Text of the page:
American Tied Flies are high quality tied flies. Flies that catch fish. Flies you can depend on to catch that once in a lifetime fish. So tie one on and lets make some memories. Flies and materials can be obtained through

Sunday, March 1, 2015

2" luminous minnows(glow in the dark).  These flies use a #4 Flymen Fishing Company fish mask, ice living eyes and Letera's Luminous Streamer Fiber.  Smallmouth and steelhead beware.  Charge this fly with a bright L.E.D. flashlight for about 10 seconds or so and hang on.  The fish masks and living eyes can be obtained through and the flies will be added shortly.  In the meantime if you need the flies email me at

Saturday, February 28, 2015

Using the Flymen Fishing Company tungsten evolution stonefly heads to make up woven stones that will get slammed by some steelhead after this perpetual winter lets up and open water appears.  The evolution heads make tying and weighting a semi-realistic fly extremely simple.  The evolution heads can be obtained through and the flies will be added there shortly. In the meantime if you need the flies email me at

Tying up glow in the dark mysis shrimp.  These flies are like candy to steelhead and trout.  Lake Erie has a population of mysis shrimp that steelhead gorge upon when in the lake but when they enter the tributaries not many fishermen take advantage of using mysis flies.  I have had many days on the water that have been saved by this fly.  These flies are great when fished in stained water, early morning or night.  To charge the fly for night fishing use a bright L.E.D. flashlight and hold the fly under the light 10 seconds or so.  These can be obtained at
Making up a ton of Luminous Dubbing(glow in the dark).   This dubbing makes great egg flies, egg veils, bodies and wings.  To charge this dubbing use a bright L.E.D. flashlight and hold your tied fly under the light for about 10 seconds or so.  The Luminous Dubbing can be obtained through

6/0 glow in the dark streamers.  These should get the attention of hybrid stripers, bass, pike and musky.  These use the Flymen Fishing Company fire living eyes and Letera's extra large Luminous Streamer Fiber.  Charge this fly with a bright L.E.D. flashlight for roughly 10 seconds or so then your ready to rock some big fish.  The living eyes can be obtained through and the flies will be added shortly.  In the mean time if you need the flies email me at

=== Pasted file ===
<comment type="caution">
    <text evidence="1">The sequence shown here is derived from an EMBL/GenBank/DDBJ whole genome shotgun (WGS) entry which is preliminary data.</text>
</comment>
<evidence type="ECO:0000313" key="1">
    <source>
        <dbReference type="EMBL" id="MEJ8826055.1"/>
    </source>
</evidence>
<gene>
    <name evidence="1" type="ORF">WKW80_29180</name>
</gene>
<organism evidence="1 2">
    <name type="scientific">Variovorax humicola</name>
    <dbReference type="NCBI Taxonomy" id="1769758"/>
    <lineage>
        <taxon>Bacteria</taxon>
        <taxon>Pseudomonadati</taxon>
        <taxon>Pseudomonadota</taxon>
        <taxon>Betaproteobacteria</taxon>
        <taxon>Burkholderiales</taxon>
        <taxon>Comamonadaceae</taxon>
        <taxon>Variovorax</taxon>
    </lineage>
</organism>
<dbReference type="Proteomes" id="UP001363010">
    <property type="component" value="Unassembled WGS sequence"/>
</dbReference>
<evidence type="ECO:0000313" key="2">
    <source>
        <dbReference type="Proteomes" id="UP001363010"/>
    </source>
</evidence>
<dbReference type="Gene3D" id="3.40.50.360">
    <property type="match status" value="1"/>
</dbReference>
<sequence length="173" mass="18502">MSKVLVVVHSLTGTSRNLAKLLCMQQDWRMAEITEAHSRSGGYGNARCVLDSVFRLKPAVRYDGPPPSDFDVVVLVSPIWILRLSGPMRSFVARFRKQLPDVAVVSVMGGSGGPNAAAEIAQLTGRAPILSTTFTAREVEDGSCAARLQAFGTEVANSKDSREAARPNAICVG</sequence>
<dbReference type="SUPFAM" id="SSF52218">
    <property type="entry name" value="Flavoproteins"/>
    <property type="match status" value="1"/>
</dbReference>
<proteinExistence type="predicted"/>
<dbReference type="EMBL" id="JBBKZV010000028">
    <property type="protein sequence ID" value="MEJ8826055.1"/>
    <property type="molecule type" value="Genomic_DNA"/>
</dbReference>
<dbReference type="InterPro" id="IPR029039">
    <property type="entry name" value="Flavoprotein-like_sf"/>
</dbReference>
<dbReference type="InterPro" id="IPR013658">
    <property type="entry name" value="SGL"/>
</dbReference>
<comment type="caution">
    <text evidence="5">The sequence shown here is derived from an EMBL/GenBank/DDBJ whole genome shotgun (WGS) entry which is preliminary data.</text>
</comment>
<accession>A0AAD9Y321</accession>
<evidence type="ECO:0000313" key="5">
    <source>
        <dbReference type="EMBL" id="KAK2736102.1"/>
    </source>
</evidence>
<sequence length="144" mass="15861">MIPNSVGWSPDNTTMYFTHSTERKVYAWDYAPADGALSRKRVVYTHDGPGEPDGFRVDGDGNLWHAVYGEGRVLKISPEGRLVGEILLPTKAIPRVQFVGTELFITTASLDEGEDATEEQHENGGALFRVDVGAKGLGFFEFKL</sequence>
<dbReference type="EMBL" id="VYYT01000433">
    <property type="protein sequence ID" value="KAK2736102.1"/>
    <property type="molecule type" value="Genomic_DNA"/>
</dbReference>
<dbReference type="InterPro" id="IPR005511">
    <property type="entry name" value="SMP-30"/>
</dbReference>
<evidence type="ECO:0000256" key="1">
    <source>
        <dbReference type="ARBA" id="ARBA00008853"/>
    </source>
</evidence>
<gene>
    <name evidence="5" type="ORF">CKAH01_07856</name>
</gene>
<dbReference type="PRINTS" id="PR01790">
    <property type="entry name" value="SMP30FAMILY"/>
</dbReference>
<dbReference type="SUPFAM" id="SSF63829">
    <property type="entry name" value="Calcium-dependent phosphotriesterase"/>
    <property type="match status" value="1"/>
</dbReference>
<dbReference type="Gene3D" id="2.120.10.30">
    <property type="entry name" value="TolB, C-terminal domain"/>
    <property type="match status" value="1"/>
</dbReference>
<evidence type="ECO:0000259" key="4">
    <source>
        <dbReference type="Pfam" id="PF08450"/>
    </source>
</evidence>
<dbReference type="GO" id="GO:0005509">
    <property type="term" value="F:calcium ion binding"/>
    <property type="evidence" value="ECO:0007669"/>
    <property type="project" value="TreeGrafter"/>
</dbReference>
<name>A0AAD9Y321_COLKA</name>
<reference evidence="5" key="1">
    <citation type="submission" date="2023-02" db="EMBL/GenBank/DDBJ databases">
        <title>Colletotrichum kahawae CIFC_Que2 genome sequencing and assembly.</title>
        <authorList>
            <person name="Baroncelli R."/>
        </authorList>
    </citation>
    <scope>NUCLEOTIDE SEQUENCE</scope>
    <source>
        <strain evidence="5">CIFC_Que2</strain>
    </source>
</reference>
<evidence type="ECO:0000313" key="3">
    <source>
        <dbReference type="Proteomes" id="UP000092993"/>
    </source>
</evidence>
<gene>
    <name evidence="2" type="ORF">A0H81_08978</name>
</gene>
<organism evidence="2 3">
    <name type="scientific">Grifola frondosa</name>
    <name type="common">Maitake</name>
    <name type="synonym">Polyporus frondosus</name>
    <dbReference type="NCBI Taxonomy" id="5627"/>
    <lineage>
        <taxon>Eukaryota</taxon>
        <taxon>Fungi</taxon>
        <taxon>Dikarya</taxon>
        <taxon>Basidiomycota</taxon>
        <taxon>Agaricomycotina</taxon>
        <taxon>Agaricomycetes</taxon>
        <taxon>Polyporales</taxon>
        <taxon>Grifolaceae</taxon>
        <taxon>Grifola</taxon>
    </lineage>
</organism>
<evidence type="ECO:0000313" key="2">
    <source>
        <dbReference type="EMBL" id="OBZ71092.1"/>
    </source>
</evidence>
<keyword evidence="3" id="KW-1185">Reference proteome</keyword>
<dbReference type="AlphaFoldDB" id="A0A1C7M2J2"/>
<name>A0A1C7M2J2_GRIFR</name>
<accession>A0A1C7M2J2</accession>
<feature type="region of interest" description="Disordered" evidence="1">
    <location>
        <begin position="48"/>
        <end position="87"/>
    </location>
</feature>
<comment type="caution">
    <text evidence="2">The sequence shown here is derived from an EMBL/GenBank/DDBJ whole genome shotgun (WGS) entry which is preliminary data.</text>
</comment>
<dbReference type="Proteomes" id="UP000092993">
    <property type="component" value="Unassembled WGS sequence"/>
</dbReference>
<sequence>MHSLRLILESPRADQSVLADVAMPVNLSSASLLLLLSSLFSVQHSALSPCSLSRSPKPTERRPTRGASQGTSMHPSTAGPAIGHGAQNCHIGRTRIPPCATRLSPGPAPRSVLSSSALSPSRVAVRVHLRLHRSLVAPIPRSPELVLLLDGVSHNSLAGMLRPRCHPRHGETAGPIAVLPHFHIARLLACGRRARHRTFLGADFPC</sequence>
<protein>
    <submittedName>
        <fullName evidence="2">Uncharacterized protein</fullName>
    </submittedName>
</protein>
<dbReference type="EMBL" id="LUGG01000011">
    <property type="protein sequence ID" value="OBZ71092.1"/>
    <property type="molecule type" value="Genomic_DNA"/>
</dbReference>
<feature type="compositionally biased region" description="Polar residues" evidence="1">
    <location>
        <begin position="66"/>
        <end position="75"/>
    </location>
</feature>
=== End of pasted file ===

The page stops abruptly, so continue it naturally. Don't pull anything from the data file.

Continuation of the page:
Saturday, September 7, 2013

What is more enticing to a steelhead a crystal meth or a stonefly nymph?  Now you don't have to choose, feed them both.  The "Meth Head" combines the best of both worlds.  This pattern has been hot for me the last two years.  It has fished in NY, PA and OH for me.  My favorite way to fish this pattern is dead drifted along the bottom with no indicator.  The strikes are violent to say the least.   So tie one on and get ready for a show.  When they ask you what your using tell them a "Meth Head" and get ready for some strange looks.  But who cares what everyone else thinks as long as your reel is screaming.  Fish on!

Friday, September 6, 2013

Walnut Creek/Elk Creek/Trout Run, PA
By Aaron Letera

  Every fall, around the end of October and early November, flashes of mint silver begin to dance in the minds of local fly anglers as steelhead season begins in the tributary streams of Lake Erie, near the town of Erie, Pennsylvania.
  The three most popular places to fish for these hard-hitting finned torpedoes are Walnut Creek, Trout Run, and Elk Creek. These three Lake Erie tributaries are easy to access from Fairview, Pennsylvania, east of Erie. Walnut Creek and Elk Creek are wadable; Trout Run is not because it is nursery water and thus closed to fishing except at its mouth in the lake.
  Walnut Creek features a hard shale bottom with water-carved chutes and ledges gouged into the rock. Because the creek is both popular and extremely productive, you can expect plenty of company when the steelhead arrive. Anglers crowding the holes may seem intolerable to some, but if such a fishing scene doesn't bother you, Walnut Creek is well worth the effort. An effective combination is to trail a caddisfly larva/pupa pattern, Hare's Ear Nymph, Copper John, or Stonefly Nymph behind an egg fly.
  At its mouth in the lake-the only area open to fishing-Trout Run features an easy-to-wade gravel/sand bottom. There is a visible surface current here that shifts from side to side. The fish hang in or along the edges of the current. Try dead-drifiting a pair of egg patterns below an indicator along the visible edge of the current or in the center of the current. When the steelhead are present off the creek mouth, the action can be fast and furious, the only drawback being that such action attracts crowds to this highly accessible area (the public access area is maintained by the Pennsylvania Fish and Boat Commission).
  Elk Creek feature shale ledges and a bed of gravel and sand, and is the deepest of the tributaries. Most of the steelhead hug the shale walls and lie in the shelves carved in the rock. The best tactics include dead-drifting egg patterns and the aforementioned nymph patterns, and also fishing Woolly Buggers and other streamers, including tube flies. As with Walnut Creek and the mouth of Trout Run, expect to find crowds when the fish are in. To find some elbow room, try heading upstream.
  The steelhead run extends from late October or early November into late March on all three of these streams. May delivers hard-fighting lake-run smallmouth bass. These bronze beauties fight with all the vigor of a fresh-run steelhead, minus the cold weather and the fishing pressure. These highly aggressive fish can be caught in the mouths of all three tributaries, with Elk Creek drawing the largest number of smallies running up from the lake. Try swinging tube flies and streamer patterns resembling baitfish, and crawling crayfish imitations along the bottom.